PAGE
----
Seeds were first planted by Jefferson at Shadwell, his boyhood home, on April 2, 1767. It is a tender annual best suited for a sunny, well-drained site. Globe Amaranth has clover-like flowers in magenta, pink, and occasionally white. A native of the Old World tropics, this plant thrives in hot, dry weather and the long-lasting flowers are superb for dried arrangements. Seeds can be started indoors in pots or sown directly into well-prepared garden loam after the last spring frost.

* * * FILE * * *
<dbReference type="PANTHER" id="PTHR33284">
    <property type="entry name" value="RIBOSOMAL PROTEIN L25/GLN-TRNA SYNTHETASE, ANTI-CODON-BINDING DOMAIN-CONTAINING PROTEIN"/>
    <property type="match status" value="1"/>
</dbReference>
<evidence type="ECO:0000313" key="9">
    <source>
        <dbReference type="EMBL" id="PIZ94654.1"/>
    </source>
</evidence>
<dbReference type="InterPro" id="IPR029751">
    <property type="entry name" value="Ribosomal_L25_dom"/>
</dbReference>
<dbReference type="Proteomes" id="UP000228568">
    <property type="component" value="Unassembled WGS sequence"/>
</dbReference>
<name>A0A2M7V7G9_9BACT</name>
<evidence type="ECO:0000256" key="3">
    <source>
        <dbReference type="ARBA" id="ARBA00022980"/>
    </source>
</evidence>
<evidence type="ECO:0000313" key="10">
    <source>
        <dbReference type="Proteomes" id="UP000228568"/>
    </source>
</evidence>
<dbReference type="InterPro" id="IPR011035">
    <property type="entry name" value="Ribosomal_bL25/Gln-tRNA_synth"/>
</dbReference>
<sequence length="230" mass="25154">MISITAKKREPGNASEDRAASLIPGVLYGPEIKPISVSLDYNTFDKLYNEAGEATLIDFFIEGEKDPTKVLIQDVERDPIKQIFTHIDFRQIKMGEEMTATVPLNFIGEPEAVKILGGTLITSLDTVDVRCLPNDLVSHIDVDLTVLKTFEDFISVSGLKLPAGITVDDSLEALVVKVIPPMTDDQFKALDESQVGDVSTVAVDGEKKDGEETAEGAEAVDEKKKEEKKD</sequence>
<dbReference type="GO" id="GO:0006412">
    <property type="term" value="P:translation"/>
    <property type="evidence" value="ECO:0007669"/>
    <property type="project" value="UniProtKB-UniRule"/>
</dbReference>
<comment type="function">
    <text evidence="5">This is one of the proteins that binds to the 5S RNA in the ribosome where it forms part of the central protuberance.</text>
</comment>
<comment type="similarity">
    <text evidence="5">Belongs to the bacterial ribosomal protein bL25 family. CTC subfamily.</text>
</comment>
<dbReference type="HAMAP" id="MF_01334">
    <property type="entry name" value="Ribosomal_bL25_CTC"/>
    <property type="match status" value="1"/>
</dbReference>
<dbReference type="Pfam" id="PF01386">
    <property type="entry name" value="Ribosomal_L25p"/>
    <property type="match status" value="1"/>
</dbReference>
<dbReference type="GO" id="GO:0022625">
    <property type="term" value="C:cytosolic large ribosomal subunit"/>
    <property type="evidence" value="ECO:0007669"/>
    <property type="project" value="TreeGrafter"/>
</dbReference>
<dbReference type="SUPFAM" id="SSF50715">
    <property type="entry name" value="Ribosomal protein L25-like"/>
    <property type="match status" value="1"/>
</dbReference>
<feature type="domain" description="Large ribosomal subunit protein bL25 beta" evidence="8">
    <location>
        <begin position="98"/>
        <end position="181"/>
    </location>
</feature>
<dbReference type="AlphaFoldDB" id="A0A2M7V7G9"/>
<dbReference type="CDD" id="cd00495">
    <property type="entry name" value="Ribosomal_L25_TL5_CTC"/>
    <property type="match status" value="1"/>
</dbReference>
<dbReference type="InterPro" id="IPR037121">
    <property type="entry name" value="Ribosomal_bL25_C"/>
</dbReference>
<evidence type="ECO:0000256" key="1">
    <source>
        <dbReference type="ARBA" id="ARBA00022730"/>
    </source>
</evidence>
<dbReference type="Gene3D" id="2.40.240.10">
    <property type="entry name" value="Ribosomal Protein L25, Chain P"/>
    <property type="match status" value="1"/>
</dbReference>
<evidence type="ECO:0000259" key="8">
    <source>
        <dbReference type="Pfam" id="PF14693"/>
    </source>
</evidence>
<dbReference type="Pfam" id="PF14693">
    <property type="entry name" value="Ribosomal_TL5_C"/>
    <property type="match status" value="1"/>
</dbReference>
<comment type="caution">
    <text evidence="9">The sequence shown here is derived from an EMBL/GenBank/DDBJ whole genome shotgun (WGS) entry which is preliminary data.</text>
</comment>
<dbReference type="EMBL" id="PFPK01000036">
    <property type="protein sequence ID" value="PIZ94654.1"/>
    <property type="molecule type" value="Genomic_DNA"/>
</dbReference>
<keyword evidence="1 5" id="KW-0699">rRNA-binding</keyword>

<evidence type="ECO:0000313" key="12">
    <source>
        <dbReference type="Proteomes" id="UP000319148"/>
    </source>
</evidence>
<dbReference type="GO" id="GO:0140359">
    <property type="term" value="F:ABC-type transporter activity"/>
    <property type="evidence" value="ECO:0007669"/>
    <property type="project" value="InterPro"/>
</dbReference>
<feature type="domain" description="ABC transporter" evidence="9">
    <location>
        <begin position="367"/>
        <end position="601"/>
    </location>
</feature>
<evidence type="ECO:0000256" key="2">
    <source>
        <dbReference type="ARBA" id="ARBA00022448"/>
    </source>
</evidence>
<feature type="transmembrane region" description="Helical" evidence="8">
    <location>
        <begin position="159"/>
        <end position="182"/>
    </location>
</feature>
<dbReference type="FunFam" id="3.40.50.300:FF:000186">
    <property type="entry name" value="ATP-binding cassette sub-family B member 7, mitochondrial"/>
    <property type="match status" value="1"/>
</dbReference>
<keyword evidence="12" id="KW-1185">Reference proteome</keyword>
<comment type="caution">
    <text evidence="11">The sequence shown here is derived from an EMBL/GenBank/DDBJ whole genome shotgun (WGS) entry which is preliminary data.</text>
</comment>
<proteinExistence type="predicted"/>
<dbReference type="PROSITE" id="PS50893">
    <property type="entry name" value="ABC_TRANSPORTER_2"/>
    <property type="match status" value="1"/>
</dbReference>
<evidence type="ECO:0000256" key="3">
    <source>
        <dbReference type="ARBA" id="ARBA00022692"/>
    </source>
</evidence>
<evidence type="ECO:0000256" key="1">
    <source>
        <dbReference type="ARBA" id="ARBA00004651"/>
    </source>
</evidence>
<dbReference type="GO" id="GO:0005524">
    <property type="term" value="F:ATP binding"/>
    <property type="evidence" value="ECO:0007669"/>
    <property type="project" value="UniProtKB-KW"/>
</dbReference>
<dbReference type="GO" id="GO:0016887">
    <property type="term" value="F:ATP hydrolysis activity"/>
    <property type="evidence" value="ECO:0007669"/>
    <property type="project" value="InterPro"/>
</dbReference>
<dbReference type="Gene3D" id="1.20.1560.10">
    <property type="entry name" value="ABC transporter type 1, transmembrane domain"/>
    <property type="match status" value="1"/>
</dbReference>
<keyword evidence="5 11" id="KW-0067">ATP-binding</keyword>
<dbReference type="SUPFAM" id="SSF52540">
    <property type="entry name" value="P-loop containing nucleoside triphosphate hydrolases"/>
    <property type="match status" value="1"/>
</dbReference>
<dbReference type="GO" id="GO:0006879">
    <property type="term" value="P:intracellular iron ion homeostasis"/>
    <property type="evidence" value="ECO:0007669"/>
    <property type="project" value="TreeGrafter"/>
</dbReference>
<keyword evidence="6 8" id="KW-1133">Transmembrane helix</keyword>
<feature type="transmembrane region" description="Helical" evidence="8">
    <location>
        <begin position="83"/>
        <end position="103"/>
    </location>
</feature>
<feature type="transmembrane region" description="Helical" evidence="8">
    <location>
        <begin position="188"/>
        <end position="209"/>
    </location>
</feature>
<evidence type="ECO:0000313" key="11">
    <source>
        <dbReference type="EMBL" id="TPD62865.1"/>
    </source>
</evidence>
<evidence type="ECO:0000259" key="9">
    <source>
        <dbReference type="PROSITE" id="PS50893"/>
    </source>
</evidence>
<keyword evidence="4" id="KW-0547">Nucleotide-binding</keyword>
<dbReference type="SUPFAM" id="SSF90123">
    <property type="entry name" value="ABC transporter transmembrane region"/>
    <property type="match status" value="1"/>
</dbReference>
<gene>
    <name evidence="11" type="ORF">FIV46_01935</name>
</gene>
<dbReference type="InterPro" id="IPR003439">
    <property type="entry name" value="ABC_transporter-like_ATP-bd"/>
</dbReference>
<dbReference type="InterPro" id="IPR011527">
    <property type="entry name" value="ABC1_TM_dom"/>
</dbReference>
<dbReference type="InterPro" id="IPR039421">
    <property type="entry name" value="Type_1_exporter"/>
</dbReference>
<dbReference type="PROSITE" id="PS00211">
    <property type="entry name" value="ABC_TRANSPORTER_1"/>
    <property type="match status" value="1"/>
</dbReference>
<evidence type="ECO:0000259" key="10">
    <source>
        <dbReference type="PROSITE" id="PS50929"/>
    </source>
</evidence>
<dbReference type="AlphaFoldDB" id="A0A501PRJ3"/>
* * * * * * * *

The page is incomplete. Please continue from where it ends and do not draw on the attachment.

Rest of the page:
Globe Amaranth was first introduced into Europe from India in 1714 and was grown in Virginia by John Custis of Williamsburg as early as 1737. It is still one of the most asked-about flowers in the Monticello gardens.
Approximately 35-50 seeds per pack.
Line Drawing from New Britton and Brown Illustrated Flora
by H. A. Gleason (1958)